The Centers for Disease Control and Prevention (CDC) today announces an award of $10 million for new research to five academic centers as part of its Prevention Epicenter grant program, which supports efforts to develop and test innovative approaches to reducing infections in healthcare settings.
The CDC estimates that each year about 2 million infections are acquired in healthcare settings, resulting in about 90,000 deaths and more than $4.5 billion in excess healthcare costs. With the emergence of drug-resistant infections and new pathogens in healthcare settings, new strategies to detect and reduce healthcare-associated infections become even more critical.
"We're investing in these prevention epicenters because we want to continue to improve patient health," said Dr. Denise Cardo, director of CDC's Division of Healthcare Quality and Promotion. "By focusing on some of the most difficult and persistent problems facing healthcare institutions today, these epicenters will help make healthcare safer for everyone."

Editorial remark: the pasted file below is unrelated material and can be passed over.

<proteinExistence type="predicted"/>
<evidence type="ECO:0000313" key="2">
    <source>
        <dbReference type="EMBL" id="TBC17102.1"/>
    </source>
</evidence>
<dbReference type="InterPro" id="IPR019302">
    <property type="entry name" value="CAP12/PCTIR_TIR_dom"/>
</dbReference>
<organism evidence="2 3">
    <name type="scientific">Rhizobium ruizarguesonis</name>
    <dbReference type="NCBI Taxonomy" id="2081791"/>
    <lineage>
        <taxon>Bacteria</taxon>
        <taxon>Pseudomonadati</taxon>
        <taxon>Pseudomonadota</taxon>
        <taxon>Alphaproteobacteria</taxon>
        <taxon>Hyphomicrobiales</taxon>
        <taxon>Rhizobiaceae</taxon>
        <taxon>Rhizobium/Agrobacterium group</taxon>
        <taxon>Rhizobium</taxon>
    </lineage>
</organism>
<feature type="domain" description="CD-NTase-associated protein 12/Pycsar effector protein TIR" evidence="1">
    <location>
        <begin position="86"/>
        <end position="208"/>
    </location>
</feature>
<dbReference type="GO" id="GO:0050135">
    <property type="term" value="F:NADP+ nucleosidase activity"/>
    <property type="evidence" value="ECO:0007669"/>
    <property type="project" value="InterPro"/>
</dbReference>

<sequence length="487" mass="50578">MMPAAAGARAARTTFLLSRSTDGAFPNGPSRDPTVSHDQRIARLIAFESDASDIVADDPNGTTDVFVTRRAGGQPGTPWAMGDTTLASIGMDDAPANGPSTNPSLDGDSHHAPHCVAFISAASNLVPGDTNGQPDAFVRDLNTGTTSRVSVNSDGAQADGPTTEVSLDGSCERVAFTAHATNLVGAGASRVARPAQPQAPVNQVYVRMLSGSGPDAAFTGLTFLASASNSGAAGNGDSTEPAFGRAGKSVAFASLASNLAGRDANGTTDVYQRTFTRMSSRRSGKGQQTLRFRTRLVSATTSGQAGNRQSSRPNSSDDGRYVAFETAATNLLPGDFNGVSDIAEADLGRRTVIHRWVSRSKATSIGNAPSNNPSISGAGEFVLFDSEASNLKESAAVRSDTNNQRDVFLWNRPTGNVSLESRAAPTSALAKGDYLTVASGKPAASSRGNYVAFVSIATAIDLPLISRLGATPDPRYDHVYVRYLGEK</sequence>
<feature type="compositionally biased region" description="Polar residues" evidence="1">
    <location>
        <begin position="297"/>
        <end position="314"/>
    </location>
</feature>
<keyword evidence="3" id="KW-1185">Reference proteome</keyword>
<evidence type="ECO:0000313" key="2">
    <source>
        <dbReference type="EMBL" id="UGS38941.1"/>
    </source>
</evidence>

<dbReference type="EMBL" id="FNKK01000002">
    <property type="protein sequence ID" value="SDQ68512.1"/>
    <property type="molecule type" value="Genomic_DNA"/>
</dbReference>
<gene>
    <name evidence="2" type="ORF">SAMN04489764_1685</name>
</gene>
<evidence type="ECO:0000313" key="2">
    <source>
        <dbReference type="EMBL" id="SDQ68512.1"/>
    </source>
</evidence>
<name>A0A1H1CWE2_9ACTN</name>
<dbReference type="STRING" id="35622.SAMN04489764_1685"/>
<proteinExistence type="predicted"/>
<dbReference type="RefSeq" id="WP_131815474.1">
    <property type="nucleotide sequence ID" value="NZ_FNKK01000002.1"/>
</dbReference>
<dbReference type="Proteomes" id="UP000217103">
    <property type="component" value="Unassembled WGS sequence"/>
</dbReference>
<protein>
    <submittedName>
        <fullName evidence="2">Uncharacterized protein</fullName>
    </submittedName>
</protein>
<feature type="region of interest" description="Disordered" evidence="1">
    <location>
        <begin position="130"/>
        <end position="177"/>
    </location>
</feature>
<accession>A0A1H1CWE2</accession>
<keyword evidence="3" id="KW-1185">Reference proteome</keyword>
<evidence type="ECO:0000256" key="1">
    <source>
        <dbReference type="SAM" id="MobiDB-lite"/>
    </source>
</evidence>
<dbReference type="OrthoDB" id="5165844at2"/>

The new prevention epicenters' work focuses on finding better ways to identify and prevent healthcare-associated infections, including antimicrobial resistant infections, surgical site infections, Clostridium difficile-associated diarrhea, drug-resistant staph infections and catheter-associated bloodstream infections.
Listed below are the names of the principal investigators and their institutions, representing 58 affiliated hospitals:
-- Matthew Samore, MD,
-- Victoria Fraser, MD,
-- Kurt B. Stevenson, MD, MPH,
-- Robert Weinstein, MD, Cook
The CDC launched the Prevention Epicenter program in 1997 to promote new ways to address difficult problems such as reducing the burden of healthcare-associated infections and antibiotic resistance. The CDC names new prevention epicenters every five years based on peer-reviewed grant applications. The prevention epicenters select and collaborate on joint research projects.
In recent years, the work of prevention epicenters has advanced knowledge on improving judicious antimicrobial use in hospitals, understanding and preventing the transmission of antimicrobial resistant organisms in hospitals, developing better ways to identify infections following surgery and preventing catheter-associated bloodstream infections among patients.